IntroductionAnatomicaly preformed variable-angle locking plates are technologically mature and appear to be optimal for the fixation of distal radius fractures. However, there is still much argument about whether volar plating is equivalent to dorsal (buttressing) plating, especially in the management of intra-articular extension fractures. This biomechanical study was performed to determine, in a simple intra-articular fracture model, whether dorsal or volar plate constructs would be more stable.Materials and methodsSix pairs of fresh frozen radii were examined with dual-energy absorptiometry (DXA) to determine their bone mineral density (BMD). An AO type 23 C2.1 fracture was created. Volar fixation was with a 2.4 mm Variable-Angle LCP Two-Column Volar Distal Radius Plate; dorsal fixation was with two orthogonal 2.4 mm Variable-Angle LCP Dorsal Distal Radius Plates (both devices: Synthes, Oberdorf, Switzerland). Biomechanical testing used a proven protocol involving static tests of stiffness, and a cyclic test to obtain range of motion (ROM), maximum deformation, and subsidence data.ResultsNone of the constructs failed during biomechanical testing. The two groups (volar and dorsal plating, respectively) did not differ significantly in terms of initial (pre-cyclic-testing) and final (post-cyclic-testing) stiffness. Equally, there was no significant difference between the subsidence values in the two groups. The post-cyclic-testing ROM was significantly greater in the dorsal-plate group as compared with the volar-plate group. The volar constructs showed a significant decrease in the ROM between pre- and post-cyclic testing.Conclusion
Biomechanically, volar plating with a modern variable-angle locking plate is equivalent to dorsal plating with two modern variable-angle locking plates.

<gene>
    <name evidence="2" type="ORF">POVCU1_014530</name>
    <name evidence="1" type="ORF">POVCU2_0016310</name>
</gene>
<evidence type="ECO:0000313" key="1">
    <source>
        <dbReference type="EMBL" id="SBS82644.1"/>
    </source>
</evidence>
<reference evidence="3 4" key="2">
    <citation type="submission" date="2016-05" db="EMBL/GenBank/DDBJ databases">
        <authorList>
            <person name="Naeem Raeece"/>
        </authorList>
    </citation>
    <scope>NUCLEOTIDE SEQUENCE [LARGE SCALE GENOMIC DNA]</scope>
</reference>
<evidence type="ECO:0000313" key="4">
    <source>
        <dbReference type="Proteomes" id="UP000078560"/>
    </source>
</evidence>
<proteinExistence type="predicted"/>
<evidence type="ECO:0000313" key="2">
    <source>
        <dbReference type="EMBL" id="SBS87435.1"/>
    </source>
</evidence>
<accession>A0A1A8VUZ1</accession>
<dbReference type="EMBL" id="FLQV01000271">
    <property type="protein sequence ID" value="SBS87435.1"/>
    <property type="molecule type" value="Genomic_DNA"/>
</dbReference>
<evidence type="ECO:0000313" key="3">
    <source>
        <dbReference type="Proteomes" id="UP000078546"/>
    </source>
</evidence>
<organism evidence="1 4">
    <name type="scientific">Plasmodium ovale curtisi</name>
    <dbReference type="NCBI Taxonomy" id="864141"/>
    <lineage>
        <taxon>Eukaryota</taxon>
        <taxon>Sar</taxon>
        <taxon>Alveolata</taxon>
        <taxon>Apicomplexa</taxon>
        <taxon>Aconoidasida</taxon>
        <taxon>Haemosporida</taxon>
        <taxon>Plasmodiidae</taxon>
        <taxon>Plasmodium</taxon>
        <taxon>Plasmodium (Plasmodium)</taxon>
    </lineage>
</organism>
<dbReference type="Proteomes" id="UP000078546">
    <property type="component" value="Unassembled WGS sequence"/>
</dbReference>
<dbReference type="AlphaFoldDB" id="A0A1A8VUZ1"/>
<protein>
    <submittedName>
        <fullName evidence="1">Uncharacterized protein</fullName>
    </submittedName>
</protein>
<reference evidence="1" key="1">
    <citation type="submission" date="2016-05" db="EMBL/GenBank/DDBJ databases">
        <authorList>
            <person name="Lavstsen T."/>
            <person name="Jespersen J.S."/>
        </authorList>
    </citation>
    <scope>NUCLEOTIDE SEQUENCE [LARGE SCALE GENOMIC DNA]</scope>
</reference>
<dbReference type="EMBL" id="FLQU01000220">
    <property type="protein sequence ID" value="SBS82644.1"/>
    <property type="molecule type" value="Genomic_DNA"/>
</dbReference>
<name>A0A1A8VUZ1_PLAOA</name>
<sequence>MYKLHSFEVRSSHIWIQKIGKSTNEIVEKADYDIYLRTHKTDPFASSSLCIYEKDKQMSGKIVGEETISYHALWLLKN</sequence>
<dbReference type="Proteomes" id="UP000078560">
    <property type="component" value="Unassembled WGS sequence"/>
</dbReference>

"Injury procedure with plating is a reliable choice of treatment for displaced intra-articular distal radius fractures    defined as unstable according to stability criteria described in the literature . Since the last decade, dorsal plating is no longer considered the best management of unstable dorsal displaced fractures  . "
[Show abstract][Hide abstract] ABSTRACT: To evaluate if the use of locking head screws (LHS) in the distal holes of a locking compression plate (LCP) applied to the caudal aspect of the ulna to treat equine ulnar fractures is associated with a risk of injury to the lateral cortex of the radius.
Controlled laboratory study.
Cadaveric equine forelimbs (n = 8 pair).
After transverse ulnar osteotomy, osteosynthesis was performed with a narrow 10-13 hole 4.5/5.0 LCP applied to the caudal aspect of each ulna. The distal 3 holes were filled with 4.5 mm cortex screws (CS) in 1 limb (group 1) and with 5.0 mm LHS contralaterally (group 2). CS were inserted in an angle deemed appropriate by the surgeon and LHS were inserted perpendicular to the plate. Implant position and injury to the lateral cortex of the radius were assessed by radiography, CT, and limb dissection.
In group 1, injury of the lateral radius cortex did not occur. In group 2, 4 limbs and 6/24 LHS were associated with injury of the lateral radius cortex by penetration of a LHS. This difference was statistically significant. CS were inserted with a mean angle of 17.6° from the sagittal plane in a caudolateral-craniomedial direction.
Use of LHS in the distal part of a LCP applied to the caudal aspect of the ulna is associated with a risk of inadvertent injury to the lateral cortex of the radius.
Veterinary Surgery 09/2013; 42(7). DOI:10.1111/j.1532-950X.2013.12059.x · 1.04 Impact Factor
[Show abstract][Hide abstract] ABSTRACT: The use of locking plate technology in foot and ankle surgery has increased over the last decade. Reported applications include fracture repair, deformity correction, and arthrodesis. There is limited evidence, however, to guide clinicians with regard to the appropriate and optimal use of this technology. This work aims to examine the current biomechanical and clinical evidence comparing locking construct technology to other forms of fixation in the field of foot and ankle surgery.
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